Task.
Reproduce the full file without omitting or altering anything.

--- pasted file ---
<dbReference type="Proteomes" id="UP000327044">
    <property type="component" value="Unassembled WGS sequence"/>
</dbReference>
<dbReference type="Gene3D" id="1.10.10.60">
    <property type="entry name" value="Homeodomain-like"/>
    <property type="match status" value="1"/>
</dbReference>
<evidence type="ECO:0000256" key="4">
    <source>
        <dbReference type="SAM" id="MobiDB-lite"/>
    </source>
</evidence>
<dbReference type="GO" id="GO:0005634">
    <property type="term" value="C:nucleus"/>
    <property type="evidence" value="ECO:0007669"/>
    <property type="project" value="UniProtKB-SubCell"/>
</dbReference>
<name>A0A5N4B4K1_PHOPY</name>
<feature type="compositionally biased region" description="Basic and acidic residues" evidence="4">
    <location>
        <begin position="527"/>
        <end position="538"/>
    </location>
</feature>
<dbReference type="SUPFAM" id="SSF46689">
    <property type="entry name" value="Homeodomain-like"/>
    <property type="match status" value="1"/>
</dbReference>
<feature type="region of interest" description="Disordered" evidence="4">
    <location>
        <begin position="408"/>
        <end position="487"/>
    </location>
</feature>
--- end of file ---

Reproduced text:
<dbReference type="Proteomes" id="UP000327044">
    <property type="component" value="Unassembled WGS sequence"/>
</dbReference>
<dbReference type="Gene3D" id="1.10.10.60">
    <property type="entry name" value="Homeodomain-like"/>
    <property type="match status" value="1"/>
</dbReference>
<evidence type="ECO:0000256" key="4">
    <source>
        <dbReference type="SAM" id="MobiDB-lite"/>
    </source>
</evidence>
<dbReference type="GO" id="GO:0005634">
    <property type="term" value="C:nucleus"/>
    <property type="evidence" value="ECO:0007669"/>
    <property type="project" value="UniProtKB-SubCell"/>
</dbReference>
<name>A0A5N4B4K1_PHOPY</name>
<feature type="compositionally biased region" description="Basic and acidic residues" evidence="4">
    <location>
        <begin position="527"/>
        <end position="538"/>
    </location>
</feature>
<dbReference type="SUPFAM" id="SSF46689">
    <property type="entry name" value="Homeodomain-like"/>
    <property type="match status" value="1"/>
</dbReference>
<feature type="region of interest" description="Disordered" evidence="4">
    <location>
        <begin position="408"/>
        <end position="487"/>
    </location>
</feature>